All That We Do: Contemporary Women, Traditional Arts.
This 2007 documentary photography exhibition was in the Folklore Project gallery through Spring 2008 and is now available for traveling. A 20th birthday effort of the Folklore Project, it profiles nine women working in the folk and traditional arts in the Philadelphia area. View Slideshow
The women pictured on these walls choose, against all odds, to learn, practice and teach cultural heritage - folk and traditional arts - in the 21st century. Here are nine exceptional artists, caught in moments that hint at the complexity of their lives and arts: Antonia Arias, Fatu Gayflor, Vera Nakonechny, Ayesha Rahim, Anna Rubio, Yvette Smalls, Michele Tayoun, Elaine Hoffman Watts and Susan Watts. Art forms represented include flamenco, Liberian song, Ukrainian needlework, African American crochet/crown-making and hair sculpture, Middle Eastern dance and song, and Jewish klezmer music, a small sampling of the vital contemporary practice of traditional arts in Philadelphia today.
Some of the women pictured were featured in recent Folklore Project concerts, salons or exhibitions; others will be featured in concerts this coming year. This exhibition takes viewers behind the scenes, suggesting some of the ongoing work behind polished performances and exquisite craft, reminding us of the depth and breadth of relationships in which these women work. Here are artists honoring responsibility to family and broader communities (and to cultural practices and their lineages), all while enmeshed in the fast-paced global shifts that impact us all. And all while producing exquisite and important art.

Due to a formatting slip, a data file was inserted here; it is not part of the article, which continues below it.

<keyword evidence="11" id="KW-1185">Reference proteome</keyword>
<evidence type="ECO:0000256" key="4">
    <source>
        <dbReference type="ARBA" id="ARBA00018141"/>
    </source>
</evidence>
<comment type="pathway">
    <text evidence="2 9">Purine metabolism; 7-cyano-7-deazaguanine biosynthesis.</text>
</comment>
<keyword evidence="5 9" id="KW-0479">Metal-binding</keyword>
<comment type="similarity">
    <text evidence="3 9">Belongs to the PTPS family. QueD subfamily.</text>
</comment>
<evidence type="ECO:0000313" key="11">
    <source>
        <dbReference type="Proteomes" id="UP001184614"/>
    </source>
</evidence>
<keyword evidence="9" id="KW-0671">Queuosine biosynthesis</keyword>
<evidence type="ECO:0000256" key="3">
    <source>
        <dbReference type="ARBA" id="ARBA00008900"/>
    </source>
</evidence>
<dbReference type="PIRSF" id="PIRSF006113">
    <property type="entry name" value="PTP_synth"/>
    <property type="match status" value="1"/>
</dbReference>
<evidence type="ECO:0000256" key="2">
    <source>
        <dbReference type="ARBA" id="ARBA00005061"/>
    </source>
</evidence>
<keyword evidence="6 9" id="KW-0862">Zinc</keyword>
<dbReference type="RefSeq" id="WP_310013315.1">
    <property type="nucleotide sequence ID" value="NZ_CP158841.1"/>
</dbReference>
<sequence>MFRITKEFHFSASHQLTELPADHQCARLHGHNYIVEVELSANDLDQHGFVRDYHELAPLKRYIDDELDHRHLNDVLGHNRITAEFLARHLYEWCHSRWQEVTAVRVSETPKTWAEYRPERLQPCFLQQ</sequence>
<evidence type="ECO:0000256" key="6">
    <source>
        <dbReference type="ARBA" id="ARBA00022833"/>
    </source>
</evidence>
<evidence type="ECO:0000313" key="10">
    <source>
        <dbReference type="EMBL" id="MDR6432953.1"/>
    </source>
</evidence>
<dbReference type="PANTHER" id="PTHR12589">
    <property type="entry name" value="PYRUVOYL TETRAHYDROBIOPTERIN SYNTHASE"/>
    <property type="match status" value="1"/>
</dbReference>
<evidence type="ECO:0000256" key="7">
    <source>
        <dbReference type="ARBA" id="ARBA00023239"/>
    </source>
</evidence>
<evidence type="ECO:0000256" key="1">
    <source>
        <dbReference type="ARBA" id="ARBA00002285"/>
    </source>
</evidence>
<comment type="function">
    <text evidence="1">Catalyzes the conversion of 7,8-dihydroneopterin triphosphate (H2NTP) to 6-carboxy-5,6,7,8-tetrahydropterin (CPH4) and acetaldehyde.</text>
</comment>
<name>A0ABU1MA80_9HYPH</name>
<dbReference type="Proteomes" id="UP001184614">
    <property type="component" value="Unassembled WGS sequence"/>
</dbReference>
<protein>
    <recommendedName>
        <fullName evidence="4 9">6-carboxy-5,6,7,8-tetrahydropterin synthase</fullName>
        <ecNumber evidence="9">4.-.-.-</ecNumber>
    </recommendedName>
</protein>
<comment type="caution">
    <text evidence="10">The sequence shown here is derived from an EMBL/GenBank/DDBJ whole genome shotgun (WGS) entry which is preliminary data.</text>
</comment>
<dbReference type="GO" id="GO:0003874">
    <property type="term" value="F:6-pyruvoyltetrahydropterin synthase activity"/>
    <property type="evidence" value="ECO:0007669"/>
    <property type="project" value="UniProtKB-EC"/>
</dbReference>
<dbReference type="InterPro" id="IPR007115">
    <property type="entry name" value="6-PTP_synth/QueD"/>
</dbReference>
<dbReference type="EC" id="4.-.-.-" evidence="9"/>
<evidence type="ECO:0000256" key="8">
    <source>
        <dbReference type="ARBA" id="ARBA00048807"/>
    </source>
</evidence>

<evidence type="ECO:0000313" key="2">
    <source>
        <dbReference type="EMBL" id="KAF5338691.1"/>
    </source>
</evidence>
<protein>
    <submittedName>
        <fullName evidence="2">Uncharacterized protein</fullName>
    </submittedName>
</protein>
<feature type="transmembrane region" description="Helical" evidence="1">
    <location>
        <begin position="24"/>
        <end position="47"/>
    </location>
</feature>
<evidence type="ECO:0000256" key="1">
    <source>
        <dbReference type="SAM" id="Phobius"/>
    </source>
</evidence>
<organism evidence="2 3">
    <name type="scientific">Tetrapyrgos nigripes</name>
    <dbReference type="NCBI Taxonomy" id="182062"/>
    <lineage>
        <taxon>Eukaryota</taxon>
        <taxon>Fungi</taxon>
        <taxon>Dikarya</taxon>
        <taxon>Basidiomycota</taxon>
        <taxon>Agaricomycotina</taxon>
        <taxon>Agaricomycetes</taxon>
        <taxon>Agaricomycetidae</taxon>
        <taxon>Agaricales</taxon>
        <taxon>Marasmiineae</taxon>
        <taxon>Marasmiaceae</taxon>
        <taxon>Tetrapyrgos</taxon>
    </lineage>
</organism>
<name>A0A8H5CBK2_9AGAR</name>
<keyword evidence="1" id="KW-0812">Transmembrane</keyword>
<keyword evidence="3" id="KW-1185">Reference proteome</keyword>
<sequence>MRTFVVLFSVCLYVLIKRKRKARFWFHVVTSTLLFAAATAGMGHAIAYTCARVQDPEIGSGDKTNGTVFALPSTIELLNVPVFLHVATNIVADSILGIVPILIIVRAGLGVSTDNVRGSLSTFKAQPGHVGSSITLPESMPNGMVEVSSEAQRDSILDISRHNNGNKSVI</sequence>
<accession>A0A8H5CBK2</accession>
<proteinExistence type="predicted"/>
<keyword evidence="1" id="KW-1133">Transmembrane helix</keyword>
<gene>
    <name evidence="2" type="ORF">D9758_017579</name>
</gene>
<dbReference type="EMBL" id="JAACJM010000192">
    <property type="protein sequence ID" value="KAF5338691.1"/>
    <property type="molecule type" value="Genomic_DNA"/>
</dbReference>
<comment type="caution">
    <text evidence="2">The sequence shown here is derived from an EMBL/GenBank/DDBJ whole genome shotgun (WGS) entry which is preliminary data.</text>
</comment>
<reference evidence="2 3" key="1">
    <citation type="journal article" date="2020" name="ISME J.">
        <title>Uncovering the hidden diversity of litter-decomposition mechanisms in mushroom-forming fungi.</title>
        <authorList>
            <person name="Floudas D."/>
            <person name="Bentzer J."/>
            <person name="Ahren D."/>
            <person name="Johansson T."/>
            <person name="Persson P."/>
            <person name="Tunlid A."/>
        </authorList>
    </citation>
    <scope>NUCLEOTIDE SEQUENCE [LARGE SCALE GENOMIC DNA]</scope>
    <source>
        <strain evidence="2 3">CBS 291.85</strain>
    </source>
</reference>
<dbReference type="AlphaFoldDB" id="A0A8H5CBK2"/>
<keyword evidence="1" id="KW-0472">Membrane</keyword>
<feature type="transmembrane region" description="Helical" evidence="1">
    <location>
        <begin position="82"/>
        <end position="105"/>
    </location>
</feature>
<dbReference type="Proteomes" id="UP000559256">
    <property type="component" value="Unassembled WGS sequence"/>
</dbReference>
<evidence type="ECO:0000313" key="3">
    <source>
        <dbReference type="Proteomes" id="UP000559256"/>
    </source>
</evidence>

In her own way, each of the featured artists is groundbreaking: juggling a push at conventions (artistic and social) while respecting canons, or balancing a life-long dedication to learning a cultural practice while isolated from other such practitioners, or insisting on constructive, positive self-imagery in the face of racism and inequity.
Nine women, out of hundreds of artists with whom the Folklore Project has worked over two decades: this 20th anniversary exhibition reflects ongoing and shared commitments to widening public knowledge about what counts as culture, to grappling with the continuing significance of heritage in a fractured world, and to creating (somehow, and together) systems and structures supporting meaningful cultural diversity.
Curated by Toni Shapiro-Phim and Debora Kodish, with Antonia Arias, Fatu Gayflor, Vera Nakonechny, Ayesha Rahim, Anna Rubio, Yvette Smalls, Michele Tayoun, Elaine Hoffman Watts and Susan Watts. Installed by Kim Tieger.
This project is funded by the Pennsylvania Humanities Council, The National Endowment for the Humanities, The National Endowment for the Arts, and PFP members.